The FISH DISH study examined the effect of eating two 140 g portions per week of salmon with either a high (HPUFA) or moderate (SPUFA) content of omega-3 fatty acids, compared with eating no salmon (CONTROL), for 18 weeks in 51 healthy volunteers (n = 17/group). We measured 168 outcomes assessing heart health, micronutrient status, inflammation, oxidative stress and gut health after 9 and 18 weeks of intervention. We found that consumption of both salmon types significantly increased participants' Omega-3 Index (O3I: the amount of eicosapentaenoic acid (EPA) and docosahexaenoic acid (DHA) as a ratio of total fatty acids incorporated in erythrocyte membranes) from 5.9% to 8.0% (p < 0.05) (Figure 1). Consumption of SPUFA salmon also significantly decreased plasma triglycerides (p < 0.05) (Figure 1), which is in line with the observed triglyceride-lowering effects of fish oil (Reference Mozaffarian and Rimm1). However, we observed considerable variation in responsiveness between individuals in both salmon groups (Figure 1).
We designed and executed an analysis pipeline to consider individual responsiveness to dietary intervention using R software. This analysis investigated whether (1) baseline markers and measures of dietary intake could predict O3I and triglyceride response to intervention using K-mean clustering; and (2) we could define “high” and “low” responders to assess whether both groups could be differentiated based on baseline data. Clusters were compared using one-way ANOVA. Responders and non-responders were compared using t tests. Relationships between variables were analysed using simple and multiple linear regression.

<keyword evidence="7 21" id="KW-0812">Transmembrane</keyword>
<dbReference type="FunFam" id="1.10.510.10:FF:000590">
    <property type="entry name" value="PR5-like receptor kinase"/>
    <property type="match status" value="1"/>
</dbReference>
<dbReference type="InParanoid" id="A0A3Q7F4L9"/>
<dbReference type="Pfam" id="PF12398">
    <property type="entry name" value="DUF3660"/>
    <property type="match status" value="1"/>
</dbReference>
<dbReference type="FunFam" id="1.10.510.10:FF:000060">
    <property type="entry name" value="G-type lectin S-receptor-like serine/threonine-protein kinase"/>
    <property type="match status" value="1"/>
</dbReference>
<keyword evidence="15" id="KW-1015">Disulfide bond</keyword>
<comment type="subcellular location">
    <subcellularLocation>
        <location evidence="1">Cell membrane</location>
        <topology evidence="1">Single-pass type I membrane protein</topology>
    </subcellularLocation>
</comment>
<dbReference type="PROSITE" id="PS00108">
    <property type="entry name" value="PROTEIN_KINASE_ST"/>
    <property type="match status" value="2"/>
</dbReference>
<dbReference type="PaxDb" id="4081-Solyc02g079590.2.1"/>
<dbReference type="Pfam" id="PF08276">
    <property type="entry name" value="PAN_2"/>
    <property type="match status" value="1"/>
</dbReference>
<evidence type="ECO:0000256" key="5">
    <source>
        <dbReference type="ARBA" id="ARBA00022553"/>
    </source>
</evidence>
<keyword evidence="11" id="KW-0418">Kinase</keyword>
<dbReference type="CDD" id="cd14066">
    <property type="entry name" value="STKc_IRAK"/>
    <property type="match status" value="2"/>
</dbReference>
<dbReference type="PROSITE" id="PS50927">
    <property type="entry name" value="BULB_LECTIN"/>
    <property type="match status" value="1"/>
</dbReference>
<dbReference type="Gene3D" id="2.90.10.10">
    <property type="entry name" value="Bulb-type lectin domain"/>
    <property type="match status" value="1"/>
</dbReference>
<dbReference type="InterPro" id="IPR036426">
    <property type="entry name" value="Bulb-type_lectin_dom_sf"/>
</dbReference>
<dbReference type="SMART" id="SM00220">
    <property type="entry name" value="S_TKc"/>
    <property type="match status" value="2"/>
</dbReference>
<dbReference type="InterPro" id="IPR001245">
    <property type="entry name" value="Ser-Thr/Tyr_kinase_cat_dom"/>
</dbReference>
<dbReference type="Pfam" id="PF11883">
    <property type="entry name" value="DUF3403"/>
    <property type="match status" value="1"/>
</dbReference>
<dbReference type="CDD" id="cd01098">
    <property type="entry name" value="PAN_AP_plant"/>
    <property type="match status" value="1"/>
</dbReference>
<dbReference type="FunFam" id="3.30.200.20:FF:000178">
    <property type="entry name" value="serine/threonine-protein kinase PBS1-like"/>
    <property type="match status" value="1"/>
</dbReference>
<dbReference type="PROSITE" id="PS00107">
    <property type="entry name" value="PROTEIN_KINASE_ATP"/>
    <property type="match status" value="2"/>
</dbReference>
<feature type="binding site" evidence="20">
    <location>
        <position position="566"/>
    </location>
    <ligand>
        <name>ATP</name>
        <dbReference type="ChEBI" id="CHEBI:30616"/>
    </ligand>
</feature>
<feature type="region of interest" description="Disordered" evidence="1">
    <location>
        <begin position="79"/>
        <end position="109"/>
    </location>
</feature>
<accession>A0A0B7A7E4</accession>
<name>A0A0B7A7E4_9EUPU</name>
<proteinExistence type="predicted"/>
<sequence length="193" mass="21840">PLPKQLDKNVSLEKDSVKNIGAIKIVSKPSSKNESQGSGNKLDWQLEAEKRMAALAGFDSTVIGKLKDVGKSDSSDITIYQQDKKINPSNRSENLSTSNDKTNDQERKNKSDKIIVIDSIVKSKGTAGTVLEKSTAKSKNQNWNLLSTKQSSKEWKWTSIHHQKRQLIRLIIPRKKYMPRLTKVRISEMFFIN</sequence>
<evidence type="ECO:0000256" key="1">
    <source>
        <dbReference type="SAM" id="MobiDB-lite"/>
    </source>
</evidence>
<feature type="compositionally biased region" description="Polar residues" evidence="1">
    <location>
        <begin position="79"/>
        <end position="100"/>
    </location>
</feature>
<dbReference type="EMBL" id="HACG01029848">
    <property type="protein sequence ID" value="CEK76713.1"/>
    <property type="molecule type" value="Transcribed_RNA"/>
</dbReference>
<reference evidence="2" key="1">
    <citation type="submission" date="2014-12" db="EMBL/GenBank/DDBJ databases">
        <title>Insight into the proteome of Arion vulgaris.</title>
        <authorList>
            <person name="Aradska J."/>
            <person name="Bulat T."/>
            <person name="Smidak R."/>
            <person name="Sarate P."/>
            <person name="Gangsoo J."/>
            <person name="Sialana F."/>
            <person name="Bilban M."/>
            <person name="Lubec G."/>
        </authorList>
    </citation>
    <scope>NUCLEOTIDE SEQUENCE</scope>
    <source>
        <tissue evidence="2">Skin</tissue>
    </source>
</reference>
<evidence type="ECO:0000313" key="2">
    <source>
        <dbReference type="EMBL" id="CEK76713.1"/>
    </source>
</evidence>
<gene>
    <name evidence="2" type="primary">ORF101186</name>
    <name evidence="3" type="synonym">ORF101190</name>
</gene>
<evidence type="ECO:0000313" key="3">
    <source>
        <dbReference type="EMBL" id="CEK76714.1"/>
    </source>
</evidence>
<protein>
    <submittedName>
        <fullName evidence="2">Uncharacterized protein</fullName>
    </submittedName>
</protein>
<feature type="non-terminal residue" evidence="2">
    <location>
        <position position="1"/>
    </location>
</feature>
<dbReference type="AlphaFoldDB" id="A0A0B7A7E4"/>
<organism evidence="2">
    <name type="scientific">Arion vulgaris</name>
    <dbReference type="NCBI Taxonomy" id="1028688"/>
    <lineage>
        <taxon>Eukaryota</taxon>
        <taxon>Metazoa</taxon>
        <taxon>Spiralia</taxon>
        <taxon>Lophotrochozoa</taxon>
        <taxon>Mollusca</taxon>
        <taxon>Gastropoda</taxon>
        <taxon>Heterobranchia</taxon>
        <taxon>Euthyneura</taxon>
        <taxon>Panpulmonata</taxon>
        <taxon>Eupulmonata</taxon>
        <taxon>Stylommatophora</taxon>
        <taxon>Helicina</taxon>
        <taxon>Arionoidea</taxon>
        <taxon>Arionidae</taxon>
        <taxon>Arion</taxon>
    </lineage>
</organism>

K-means clustering on baseline data did not predict the magnitude of response in the O3I and plasma triglycerides, despite one cluster having a much higher O3I at baseline. However, we found that lower levels of plasma p-Selectin at baseline were linked to a higher decrease in plasma triglycerides over the course of the study in both salmon groups (p < 0.05). This suggests that baseline inflammation may affect the individual triglyceride response upon consumption of oily fish.
When comparing individual responses in O3I that were either above (“responders”) or below the median (“non-responders”), we found that only in the group consuming salmon containing moderate levels of omega-3 fatty acids, those whose O3I increased above the median had a significantly lower energy intake at both the start and end of the study. This effect was seen across both sexes (p = 0.01). When comparing the top 6 responders with the bottom 6 non-responders in terms of O3I, the ‘high responders' were found to have a higher protein intake as % of daily energy intake (p = 0.02). This suggests there may be a link between energy/protein intake and response in O3I.
This precision nutrition-style analysis framework has been shown to reveal valuable insights into the main drivers of responsiveness, and may help to evaluate which diet works for whom in future studies(Reference de Roos and Brennan2).
Funded by BBSRC, Unilever and the Scottish Government Rural and Environmental Science & Analytical Services Division.